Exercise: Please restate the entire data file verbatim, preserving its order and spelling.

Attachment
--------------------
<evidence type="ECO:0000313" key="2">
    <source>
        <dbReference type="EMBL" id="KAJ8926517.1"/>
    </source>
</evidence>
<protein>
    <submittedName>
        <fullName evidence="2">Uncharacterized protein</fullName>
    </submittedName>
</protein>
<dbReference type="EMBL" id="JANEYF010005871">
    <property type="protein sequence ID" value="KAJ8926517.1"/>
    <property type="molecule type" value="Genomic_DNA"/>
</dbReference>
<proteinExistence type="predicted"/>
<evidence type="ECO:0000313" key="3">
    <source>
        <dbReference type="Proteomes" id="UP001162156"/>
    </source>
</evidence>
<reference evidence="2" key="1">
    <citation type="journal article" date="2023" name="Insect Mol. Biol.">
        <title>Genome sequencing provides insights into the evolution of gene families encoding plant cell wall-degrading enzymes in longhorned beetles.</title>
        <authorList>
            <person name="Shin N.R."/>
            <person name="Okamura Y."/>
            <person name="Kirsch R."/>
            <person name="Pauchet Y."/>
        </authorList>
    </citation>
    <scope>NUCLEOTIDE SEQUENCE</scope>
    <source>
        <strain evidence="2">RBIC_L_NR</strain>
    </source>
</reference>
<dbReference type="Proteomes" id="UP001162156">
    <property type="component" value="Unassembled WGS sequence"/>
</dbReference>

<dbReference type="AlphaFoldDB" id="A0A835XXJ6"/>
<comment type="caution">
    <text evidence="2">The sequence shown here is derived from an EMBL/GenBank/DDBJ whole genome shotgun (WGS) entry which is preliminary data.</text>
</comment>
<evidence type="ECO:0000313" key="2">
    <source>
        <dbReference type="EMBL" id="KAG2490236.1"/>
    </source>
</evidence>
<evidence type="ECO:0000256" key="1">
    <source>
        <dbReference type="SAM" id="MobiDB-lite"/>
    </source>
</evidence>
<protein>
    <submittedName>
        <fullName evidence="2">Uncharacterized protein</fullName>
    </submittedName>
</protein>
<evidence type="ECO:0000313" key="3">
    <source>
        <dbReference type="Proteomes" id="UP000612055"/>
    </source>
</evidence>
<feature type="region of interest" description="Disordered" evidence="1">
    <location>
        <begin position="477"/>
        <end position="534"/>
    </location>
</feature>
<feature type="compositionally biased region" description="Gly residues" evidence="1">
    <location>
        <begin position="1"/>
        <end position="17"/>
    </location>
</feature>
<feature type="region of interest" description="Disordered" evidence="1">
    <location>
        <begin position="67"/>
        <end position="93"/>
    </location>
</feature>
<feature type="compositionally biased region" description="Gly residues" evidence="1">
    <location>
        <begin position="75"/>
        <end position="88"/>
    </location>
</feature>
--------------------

<evidence type="ECO:0000313" key="2">
    <source>
        <dbReference type="EMBL" id="KAJ8926517.1"/>
    </source>
</evidence>
<protein>
    <submittedName>
        <fullName evidence="2">Uncharacterized protein</fullName>
    </submittedName>
</protein>
<dbReference type="EMBL" id="JANEYF010005871">
    <property type="protein sequence ID" value="KAJ8926517.1"/>
    <property type="molecule type" value="Genomic_DNA"/>
</dbReference>
<proteinExistence type="predicted"/>
<evidence type="ECO:0000313" key="3">
    <source>
        <dbReference type="Proteomes" id="UP001162156"/>
    </source>
</evidence>
<reference evidence="2" key="1">
    <citation type="journal article" date="2023" name="Insect Mol. Biol.">
        <title>Genome sequencing provides insights into the evolution of gene families encoding plant cell wall-degrading enzymes in longhorned beetles.</title>
        <authorList>
            <person name="Shin N.R."/>
            <person name="Okamura Y."/>
            <person name="Kirsch R."/>
            <person name="Pauchet Y."/>
        </authorList>
    </citation>
    <scope>NUCLEOTIDE SEQUENCE</scope>
    <source>
        <strain evidence="2">RBIC_L_NR</strain>
    </source>
</reference>
<dbReference type="Proteomes" id="UP001162156">
    <property type="component" value="Unassembled WGS sequence"/>
</dbReference>

<dbReference type="AlphaFoldDB" id="A0A835XXJ6"/>
<comment type="caution">
    <text evidence="2">The sequence shown here is derived from an EMBL/GenBank/DDBJ whole genome shotgun (WGS) entry which is preliminary data.</text>
</comment>
<evidence type="ECO:0000313" key="2">
    <source>
        <dbReference type="EMBL" id="KAG2490236.1"/>
    </source>
</evidence>
<evidence type="ECO:0000256" key="1">
    <source>
        <dbReference type="SAM" id="MobiDB-lite"/>
    </source>
</evidence>
<protein>
    <submittedName>
        <fullName evidence="2">Uncharacterized protein</fullName>
    </submittedName>
</protein>
<evidence type="ECO:0000313" key="3">
    <source>
        <dbReference type="Proteomes" id="UP000612055"/>
    </source>
</evidence>
<feature type="region of interest" description="Disordered" evidence="1">
    <location>
        <begin position="477"/>
        <end position="534"/>
    </location>
</feature>
<feature type="compositionally biased region" description="Gly residues" evidence="1">
    <location>
        <begin position="1"/>
        <end position="17"/>
    </location>
</feature>
<feature type="region of interest" description="Disordered" evidence="1">
    <location>
        <begin position="67"/>
        <end position="93"/>
    </location>
</feature>
<feature type="compositionally biased region" description="Gly residues" evidence="1">
    <location>
        <begin position="75"/>
        <end position="88"/>
    </location>
</feature>